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Letters to the editor

January 28, 2005 | Page 8

OTHER LETTERS BELOW:
How to fix Social Security
Don't fall for Astroturf groups
Airline unions' losing strategy
This country is so right wing

Don't buy the right's lies

Dear Socialist Worker,
I must take issue with the views expressed by Perry Cartwright ("What should the left do?" January 21). Cartwright says that while leftists should support civil unions "or something" for gays, we should stop short of supporting gay marriage, on the grounds that anti-gay marriage initiatives passed in several states by wide margins.

The fact that these anti-gay marriage initiatives passed does not prove that people cannot be convinced to support gay marriage. All it proves is that convincing them will take longer than a single election cycle.

What Cartwright needs to understand is that all dissident views--including support for gay marriage--begin as minority views. Such views take a good deal of time, energy and concerted activism to spread. Did he really expect a majority of Americans to suddenly and spontaneously embrace the idea of gay marriage within the space of a few weeks?

Cartwright also claims that the "degradation of the ghettos" is doing serious harm to race relations. Not only does Cartwright let racism completely off the hook here, he implicitly justifies it.

He should keep in mind that every attempt Blacks have made to end their own "degradation" has been met with staunch opposition by whites. White majorities opposed Brown vs. Board of Education, the Voting Rights Act of 1964, the Civil Rights Act of 1965 and the Fair Housing Act of 1968. They continue to oppose affirmative action programs today.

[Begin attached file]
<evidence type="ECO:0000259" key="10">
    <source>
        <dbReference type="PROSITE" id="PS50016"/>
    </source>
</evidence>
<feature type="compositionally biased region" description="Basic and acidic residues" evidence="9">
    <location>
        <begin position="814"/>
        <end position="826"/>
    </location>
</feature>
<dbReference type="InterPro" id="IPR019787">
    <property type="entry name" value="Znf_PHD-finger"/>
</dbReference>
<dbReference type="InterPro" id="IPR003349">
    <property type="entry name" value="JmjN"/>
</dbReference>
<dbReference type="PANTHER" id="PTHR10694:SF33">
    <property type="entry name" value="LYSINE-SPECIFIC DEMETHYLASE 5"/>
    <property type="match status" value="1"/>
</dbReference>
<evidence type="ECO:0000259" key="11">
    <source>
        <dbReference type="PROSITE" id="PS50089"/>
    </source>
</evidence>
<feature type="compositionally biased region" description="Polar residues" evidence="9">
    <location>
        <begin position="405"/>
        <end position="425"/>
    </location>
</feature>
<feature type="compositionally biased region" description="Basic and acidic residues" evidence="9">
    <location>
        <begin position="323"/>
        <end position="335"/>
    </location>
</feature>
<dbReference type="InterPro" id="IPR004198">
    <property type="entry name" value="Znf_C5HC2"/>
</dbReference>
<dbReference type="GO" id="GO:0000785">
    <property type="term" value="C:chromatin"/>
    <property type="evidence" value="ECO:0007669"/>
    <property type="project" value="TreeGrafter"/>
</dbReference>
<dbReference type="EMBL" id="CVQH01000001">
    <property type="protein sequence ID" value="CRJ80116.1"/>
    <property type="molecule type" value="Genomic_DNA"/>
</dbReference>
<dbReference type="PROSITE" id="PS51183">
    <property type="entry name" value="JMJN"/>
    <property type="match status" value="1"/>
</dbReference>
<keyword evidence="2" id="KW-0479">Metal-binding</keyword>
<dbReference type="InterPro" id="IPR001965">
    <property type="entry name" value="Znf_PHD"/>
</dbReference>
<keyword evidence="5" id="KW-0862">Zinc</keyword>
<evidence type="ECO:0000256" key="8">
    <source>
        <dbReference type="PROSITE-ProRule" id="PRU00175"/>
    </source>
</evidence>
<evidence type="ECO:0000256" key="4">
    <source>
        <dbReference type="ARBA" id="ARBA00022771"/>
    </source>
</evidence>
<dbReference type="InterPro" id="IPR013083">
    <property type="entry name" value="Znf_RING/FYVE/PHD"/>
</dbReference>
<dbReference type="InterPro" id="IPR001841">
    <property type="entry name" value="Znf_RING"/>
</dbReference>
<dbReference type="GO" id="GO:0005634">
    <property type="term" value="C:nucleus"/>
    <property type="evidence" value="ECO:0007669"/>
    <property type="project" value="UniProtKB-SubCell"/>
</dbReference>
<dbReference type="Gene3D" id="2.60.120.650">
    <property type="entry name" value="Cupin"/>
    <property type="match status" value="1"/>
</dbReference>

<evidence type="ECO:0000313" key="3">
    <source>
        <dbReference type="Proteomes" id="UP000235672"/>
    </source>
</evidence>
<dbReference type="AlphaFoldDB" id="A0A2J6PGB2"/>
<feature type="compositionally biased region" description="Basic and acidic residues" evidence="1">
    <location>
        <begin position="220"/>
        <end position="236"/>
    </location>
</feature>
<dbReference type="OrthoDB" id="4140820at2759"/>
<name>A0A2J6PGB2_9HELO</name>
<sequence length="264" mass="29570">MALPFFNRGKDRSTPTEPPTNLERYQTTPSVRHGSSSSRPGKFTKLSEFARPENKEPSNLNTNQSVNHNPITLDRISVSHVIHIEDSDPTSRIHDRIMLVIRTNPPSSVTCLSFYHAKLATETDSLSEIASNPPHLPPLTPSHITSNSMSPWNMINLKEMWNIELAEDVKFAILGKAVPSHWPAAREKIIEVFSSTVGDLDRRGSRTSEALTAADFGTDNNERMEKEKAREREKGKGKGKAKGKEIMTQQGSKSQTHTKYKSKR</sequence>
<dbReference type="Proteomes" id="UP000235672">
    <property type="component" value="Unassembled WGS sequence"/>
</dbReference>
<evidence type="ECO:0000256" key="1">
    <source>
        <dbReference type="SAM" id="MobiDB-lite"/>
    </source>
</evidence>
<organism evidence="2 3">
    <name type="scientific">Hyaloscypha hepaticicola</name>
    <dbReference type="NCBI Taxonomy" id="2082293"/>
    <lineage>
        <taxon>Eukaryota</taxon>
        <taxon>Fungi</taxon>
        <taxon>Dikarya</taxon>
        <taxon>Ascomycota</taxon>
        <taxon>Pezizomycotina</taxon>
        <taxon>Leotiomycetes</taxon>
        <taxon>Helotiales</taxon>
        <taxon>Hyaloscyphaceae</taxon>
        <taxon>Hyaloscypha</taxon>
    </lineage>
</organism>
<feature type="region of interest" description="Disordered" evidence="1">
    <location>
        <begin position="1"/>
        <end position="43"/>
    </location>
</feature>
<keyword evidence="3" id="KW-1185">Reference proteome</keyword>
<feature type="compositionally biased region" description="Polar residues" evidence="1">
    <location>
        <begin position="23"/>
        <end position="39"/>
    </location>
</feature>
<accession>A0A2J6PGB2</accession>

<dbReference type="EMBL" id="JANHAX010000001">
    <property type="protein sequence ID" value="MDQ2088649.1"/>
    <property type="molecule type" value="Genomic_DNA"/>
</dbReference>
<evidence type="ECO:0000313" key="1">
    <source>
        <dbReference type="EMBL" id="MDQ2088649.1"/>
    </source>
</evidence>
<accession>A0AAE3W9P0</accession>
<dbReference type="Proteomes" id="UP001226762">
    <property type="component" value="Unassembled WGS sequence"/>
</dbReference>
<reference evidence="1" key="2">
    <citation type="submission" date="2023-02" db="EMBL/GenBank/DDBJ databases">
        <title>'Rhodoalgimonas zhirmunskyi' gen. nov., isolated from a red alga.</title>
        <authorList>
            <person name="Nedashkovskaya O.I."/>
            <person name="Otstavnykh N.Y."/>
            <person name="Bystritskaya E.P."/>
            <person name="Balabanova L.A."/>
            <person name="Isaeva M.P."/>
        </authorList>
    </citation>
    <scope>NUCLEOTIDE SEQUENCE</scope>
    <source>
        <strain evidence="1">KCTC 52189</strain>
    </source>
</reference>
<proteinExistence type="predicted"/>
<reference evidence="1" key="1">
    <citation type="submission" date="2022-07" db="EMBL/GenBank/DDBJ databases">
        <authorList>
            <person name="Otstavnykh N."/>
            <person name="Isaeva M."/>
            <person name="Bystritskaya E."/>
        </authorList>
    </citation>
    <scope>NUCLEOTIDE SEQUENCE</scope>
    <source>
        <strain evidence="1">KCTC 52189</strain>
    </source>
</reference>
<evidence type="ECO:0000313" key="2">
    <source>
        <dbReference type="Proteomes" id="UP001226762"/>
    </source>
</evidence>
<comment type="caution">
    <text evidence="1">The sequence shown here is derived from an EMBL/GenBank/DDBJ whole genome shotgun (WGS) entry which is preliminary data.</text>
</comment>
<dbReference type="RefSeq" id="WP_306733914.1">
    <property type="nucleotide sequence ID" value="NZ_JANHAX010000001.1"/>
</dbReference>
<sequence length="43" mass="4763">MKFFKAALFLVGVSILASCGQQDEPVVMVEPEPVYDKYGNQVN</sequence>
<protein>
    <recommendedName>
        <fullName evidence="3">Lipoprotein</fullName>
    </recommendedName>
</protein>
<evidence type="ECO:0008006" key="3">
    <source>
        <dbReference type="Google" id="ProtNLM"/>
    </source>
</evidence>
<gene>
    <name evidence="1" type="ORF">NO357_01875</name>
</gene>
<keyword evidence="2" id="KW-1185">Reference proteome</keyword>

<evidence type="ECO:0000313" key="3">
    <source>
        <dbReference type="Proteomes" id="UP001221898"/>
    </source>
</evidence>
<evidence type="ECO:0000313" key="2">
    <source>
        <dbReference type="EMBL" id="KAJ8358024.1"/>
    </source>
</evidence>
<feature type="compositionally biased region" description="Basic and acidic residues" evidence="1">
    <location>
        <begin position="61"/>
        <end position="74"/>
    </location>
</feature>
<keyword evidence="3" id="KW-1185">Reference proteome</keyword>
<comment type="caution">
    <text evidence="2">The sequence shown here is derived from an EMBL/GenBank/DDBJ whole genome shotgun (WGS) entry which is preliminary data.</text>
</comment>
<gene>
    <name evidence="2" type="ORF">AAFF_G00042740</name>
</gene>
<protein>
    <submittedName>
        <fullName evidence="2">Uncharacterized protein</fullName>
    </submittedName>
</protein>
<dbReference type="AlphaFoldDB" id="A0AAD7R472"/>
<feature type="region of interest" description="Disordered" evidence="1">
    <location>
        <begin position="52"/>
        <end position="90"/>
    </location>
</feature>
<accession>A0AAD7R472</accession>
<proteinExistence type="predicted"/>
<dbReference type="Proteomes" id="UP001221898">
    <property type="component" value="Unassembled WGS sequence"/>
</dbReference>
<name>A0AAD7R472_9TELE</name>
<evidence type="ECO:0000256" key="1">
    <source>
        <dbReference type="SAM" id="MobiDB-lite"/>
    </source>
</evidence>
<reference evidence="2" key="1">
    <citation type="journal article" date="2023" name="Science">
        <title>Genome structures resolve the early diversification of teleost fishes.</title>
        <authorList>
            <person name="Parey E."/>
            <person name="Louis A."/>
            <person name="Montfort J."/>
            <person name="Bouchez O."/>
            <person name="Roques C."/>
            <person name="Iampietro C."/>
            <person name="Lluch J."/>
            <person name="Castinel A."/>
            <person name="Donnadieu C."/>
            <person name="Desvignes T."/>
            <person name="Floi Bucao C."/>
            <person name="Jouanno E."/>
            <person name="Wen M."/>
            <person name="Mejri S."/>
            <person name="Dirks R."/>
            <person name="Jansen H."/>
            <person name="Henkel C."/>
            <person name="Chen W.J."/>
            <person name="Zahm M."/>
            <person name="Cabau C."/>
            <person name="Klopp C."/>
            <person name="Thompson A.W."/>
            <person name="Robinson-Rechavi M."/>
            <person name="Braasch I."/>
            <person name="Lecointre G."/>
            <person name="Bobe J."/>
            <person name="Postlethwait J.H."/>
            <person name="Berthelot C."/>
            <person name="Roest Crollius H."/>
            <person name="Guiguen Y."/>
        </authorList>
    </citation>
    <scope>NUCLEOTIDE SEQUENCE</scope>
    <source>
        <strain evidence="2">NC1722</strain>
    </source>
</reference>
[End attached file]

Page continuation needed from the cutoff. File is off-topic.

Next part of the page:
Segregation in today's public school stands near pre-civil rights movement levels. Attempts by Blacks to move out of the ghetto and into more integrated neighborhoods have consistently been met by redlining, white flight, commercial abandonment and public divestment.

Perhaps Cartwright should spend less time worrying about the pathologies of ghetto residents, and more time questioning pathologies of the people who created and maintain ghettos in the first place.
Dennis Fritz, Laredo, Texas

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How to fix Social Security

Dear Socialist Worker,
Index Social Security to median wage growth instead of average wage growth, and retirement benefits will not rise beyond inflation for foreseeable decades--as the American median wage looks to be going nowhere for a long, long time.

Hourly wages up to the 70 percentile mark stand virtually unchanged since 1973. Progress in yearly income in hourly hike-free decades was eked out working longer and longer hours only. It is a safe bet that overstretched toilers cannot devote much additional time to work--nor is a stock market boom about to raise hourly rates close to the pace of productivity gains again any time soon.

A kinder, more gentle approach to retirement system solvency--than indexing benefits to wages which won't rise--would be to restore fair and balanced paydays, where most wages keep pace with growing labor productivity. But first, Congress would need to drastically reset the power balance in our labor market by something on the order of broadly mandating collective bargaining.